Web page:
Rowe, M., A. van Oort, L. Brouwer, J. T. Lifjeld, M. S. Webster, J. F. Welklin, and D. T. Baldassarre (2022). Sperm numbers as a paternity guard in a wild bird. Cells 11:231.
Welklin, J. F., S. M. Lantz, S. Khalil, N. M. Moody, J. Karubian, and M. S. Webster (2021). Social and abiotic factors differentially affect plumage ornamentation of young and old males in an Australian songbird. Animal Behaviour 182:173–188.
Falk, J. J., M. S. Webster, and D. R. Rubenstein (2021). Male-like ornamentation in female hummingbirds results from social harassment rather than sexual selection. Current Biology 31:4381-4387.e6.
Webster, M. S., J. Buschbom, and A. Bentley (2021). The digital extended specimen will enable new science and applications. Biodiversity Information Science and Standards 5:e75736.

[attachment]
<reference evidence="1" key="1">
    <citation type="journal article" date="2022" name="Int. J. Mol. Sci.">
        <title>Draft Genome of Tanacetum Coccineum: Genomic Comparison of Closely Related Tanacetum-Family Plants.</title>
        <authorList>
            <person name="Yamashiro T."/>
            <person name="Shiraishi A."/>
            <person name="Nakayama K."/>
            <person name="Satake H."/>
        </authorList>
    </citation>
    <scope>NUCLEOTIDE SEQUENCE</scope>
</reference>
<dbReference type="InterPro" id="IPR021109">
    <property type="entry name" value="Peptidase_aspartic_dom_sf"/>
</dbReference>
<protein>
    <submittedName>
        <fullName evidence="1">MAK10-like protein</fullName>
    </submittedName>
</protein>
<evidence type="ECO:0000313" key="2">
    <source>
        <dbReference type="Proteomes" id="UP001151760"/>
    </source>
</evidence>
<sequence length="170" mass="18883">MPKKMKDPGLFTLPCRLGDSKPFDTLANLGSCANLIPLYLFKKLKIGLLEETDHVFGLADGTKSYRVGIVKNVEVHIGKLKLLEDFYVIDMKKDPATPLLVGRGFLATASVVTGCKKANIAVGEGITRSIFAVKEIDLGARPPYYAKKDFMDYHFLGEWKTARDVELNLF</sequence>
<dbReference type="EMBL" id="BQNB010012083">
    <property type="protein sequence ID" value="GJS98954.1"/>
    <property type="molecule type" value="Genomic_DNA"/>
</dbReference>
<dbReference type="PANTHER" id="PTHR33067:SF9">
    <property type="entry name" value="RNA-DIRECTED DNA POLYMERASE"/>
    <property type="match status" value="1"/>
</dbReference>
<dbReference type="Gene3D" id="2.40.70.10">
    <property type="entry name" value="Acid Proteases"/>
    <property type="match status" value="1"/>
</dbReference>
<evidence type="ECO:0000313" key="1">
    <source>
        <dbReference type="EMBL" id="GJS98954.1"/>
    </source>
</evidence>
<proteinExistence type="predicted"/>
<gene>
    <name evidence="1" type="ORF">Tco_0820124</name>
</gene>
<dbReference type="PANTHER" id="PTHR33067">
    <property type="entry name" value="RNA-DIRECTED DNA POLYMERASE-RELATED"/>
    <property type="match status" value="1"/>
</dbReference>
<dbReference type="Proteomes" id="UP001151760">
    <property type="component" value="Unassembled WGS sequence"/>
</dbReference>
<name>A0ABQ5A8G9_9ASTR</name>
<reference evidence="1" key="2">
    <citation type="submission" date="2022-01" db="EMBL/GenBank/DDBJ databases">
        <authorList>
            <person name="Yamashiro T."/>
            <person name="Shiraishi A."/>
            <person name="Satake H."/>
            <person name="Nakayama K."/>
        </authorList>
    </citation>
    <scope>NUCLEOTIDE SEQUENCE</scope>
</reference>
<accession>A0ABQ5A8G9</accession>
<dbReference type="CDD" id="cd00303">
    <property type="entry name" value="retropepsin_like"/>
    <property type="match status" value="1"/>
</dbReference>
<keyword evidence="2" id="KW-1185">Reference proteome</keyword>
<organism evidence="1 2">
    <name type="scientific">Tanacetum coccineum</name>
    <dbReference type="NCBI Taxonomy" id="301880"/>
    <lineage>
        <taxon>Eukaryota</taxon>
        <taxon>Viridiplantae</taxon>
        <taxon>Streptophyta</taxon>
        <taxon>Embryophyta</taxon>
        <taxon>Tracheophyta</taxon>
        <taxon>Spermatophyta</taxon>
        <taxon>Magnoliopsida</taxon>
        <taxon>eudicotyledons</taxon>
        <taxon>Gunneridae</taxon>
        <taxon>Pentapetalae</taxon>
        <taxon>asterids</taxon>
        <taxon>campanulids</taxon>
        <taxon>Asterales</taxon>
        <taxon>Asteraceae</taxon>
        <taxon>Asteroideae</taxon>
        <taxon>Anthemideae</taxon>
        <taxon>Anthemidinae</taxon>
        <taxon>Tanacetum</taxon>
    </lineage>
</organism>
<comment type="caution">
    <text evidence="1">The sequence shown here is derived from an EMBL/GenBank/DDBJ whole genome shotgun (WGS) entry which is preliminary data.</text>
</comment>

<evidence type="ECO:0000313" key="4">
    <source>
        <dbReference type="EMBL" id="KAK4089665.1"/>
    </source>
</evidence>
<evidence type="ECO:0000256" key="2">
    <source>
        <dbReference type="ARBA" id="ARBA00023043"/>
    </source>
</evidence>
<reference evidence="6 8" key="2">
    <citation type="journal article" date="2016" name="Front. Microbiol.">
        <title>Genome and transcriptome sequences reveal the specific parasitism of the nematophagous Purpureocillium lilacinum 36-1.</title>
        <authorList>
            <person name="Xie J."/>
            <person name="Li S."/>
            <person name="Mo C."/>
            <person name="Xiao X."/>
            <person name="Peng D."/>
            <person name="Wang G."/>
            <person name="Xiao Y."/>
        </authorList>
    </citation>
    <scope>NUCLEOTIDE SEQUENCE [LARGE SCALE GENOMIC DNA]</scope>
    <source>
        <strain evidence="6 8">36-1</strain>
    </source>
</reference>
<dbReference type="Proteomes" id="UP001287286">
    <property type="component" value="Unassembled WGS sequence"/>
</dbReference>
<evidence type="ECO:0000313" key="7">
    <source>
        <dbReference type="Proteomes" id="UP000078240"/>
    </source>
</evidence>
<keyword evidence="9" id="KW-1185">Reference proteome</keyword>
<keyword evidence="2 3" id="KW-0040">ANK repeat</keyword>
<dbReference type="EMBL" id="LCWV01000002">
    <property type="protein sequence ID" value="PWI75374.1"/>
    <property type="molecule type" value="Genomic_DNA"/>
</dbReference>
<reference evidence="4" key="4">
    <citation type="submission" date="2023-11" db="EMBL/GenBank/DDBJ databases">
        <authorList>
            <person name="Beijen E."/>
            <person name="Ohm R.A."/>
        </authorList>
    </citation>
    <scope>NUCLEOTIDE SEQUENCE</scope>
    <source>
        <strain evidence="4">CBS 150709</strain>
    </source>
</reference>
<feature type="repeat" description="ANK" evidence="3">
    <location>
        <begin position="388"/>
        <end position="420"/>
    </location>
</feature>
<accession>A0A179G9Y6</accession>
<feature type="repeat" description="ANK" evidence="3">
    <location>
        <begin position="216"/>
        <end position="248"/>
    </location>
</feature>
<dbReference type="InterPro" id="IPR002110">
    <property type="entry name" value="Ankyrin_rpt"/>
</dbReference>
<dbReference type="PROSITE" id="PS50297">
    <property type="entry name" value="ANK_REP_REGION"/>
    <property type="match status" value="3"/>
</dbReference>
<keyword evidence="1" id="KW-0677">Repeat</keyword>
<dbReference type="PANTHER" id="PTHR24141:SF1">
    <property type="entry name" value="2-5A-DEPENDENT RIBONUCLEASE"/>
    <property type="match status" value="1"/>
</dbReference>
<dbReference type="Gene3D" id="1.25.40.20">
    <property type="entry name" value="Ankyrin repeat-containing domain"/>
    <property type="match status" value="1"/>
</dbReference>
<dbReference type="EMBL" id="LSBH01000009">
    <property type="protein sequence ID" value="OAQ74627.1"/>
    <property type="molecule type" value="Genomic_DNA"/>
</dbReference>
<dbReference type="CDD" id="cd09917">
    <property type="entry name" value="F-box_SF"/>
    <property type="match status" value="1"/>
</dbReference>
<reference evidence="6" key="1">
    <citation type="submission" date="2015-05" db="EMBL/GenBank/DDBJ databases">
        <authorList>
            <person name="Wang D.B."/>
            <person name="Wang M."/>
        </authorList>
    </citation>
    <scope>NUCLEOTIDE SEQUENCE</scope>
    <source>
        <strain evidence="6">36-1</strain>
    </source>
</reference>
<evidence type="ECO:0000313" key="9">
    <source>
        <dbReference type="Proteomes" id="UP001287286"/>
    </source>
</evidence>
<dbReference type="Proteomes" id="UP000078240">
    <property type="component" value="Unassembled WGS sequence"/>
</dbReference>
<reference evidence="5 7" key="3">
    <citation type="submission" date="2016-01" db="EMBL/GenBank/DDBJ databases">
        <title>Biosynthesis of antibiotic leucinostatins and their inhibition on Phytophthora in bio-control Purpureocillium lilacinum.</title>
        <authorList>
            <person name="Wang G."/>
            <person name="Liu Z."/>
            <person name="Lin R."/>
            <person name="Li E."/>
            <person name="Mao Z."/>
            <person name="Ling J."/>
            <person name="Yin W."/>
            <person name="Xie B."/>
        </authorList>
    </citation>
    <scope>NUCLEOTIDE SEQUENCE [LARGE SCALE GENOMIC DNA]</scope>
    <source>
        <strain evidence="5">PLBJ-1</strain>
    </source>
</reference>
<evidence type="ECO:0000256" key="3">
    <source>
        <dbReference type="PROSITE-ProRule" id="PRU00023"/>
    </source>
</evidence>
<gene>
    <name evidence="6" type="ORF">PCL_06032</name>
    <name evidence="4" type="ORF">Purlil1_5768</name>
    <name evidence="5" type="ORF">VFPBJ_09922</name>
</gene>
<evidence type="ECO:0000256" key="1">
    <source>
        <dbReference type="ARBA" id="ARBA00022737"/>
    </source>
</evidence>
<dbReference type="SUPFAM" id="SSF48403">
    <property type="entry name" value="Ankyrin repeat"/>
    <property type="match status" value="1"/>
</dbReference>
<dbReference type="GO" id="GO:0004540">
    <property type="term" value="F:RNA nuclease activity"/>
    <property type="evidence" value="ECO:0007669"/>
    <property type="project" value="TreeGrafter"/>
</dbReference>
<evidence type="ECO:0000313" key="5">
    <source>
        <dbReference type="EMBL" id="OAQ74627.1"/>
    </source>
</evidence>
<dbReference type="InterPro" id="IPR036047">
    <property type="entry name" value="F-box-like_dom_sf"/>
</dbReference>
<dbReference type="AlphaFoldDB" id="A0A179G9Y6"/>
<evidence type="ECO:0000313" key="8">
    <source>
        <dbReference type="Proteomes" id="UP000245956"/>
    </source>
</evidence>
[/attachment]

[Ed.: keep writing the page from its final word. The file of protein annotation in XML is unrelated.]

Keen, S. C., K. J. Odom, M. S. Webster, G. M. Kohn, T. F. Wright, and M. Araya‐Salas (2021). A machine learning approach for classifying and quantifying acoustic diversity. Methods in Ecology and Evolution. https://doi.org/https://doi.org/10.1111/2041-210X.13599
Walsh, J., L. Campagna, W. E. Feeney, J. King, and M. S. Webster (2021). Patterns of genetic divergence and demographic history shed light on island-mainland population dynamics and melanic plumage evolution in the white-winged Fairywren. Evolution. https://doi.org/https://doi.org/10.1111/evo.14185
Odom, K. J., K. E. Cain, M. L. Hall, N. E. Langmore, R. A. Mulder, S. Kleindorfer, J. Karubian, L. Brouwer, E. D. Enbody, J. A. Jones, J. L. Dowling, et al. (2021). Sex role similarity and sexual selection predict male and female song elaboration and dimorphism in fairy-wrens. Ecology and Evolution 11:17901–17919.